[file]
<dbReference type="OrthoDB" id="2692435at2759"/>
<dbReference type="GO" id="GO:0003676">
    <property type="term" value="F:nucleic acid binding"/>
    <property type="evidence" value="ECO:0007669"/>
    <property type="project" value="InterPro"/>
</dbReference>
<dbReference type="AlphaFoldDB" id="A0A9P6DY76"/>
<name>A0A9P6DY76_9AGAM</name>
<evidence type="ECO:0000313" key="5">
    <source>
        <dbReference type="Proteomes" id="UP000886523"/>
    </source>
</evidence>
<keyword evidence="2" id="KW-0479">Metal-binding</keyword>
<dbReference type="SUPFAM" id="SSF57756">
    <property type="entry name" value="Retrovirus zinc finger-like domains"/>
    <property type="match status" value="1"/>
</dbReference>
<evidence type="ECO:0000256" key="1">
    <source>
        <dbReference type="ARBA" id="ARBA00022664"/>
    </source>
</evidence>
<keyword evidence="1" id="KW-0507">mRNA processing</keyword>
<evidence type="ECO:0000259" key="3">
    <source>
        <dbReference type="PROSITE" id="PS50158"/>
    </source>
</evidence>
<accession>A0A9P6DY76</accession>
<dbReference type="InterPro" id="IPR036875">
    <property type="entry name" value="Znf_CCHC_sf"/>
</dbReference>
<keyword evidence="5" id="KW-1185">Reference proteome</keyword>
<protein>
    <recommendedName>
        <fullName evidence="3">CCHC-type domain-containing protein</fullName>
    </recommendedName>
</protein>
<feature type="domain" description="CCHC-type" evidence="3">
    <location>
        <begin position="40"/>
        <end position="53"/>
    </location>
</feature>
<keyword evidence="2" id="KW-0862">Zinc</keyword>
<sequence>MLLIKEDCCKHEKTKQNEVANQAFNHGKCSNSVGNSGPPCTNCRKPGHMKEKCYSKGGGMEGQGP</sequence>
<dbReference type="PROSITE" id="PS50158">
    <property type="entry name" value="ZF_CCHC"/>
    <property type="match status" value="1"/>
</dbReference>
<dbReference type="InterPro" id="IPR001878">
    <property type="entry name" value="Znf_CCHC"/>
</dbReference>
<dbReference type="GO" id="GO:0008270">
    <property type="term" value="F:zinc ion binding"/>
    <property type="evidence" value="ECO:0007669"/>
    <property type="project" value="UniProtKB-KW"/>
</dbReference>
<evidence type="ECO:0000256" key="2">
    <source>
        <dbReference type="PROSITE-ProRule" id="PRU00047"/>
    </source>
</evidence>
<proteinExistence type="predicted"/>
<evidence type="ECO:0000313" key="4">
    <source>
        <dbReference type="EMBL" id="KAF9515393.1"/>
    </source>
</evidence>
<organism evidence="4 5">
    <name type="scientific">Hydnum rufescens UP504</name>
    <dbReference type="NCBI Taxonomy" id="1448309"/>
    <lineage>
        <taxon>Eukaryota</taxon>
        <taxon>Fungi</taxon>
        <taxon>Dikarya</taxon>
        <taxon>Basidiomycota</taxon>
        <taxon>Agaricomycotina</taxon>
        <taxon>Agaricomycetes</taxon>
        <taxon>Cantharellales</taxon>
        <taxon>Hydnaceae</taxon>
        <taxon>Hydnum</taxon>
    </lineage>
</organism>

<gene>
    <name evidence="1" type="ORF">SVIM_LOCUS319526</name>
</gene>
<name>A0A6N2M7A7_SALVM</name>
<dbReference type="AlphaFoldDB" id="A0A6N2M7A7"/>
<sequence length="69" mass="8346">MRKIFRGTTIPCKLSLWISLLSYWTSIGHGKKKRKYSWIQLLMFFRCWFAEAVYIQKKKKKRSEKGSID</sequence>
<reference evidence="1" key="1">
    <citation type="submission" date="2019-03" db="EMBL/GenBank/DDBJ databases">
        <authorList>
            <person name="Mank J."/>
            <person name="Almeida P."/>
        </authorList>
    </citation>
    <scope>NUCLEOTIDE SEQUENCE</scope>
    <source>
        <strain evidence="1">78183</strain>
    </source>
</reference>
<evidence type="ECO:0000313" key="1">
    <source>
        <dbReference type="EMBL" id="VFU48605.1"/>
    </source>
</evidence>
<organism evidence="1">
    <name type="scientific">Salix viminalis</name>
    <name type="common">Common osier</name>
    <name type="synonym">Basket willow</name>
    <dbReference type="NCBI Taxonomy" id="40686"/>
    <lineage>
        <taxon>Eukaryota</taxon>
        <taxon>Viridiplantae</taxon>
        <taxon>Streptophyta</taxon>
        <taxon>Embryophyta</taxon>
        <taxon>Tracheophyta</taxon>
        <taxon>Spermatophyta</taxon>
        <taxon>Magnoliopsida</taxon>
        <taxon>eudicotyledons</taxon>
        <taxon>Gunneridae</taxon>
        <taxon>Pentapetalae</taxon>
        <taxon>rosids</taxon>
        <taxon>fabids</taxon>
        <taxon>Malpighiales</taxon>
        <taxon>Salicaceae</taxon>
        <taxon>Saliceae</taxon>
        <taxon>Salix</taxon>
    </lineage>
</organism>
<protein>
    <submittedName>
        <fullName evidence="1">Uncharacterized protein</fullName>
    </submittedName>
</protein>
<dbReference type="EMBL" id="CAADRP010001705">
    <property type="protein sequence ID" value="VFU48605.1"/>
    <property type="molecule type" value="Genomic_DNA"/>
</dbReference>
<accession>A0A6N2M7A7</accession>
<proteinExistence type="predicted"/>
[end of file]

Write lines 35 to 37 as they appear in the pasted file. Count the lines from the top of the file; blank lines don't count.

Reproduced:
<protein>
    <recommendedName>
        <fullName evidence="3">CCHC-type domain-containing protein</fullName>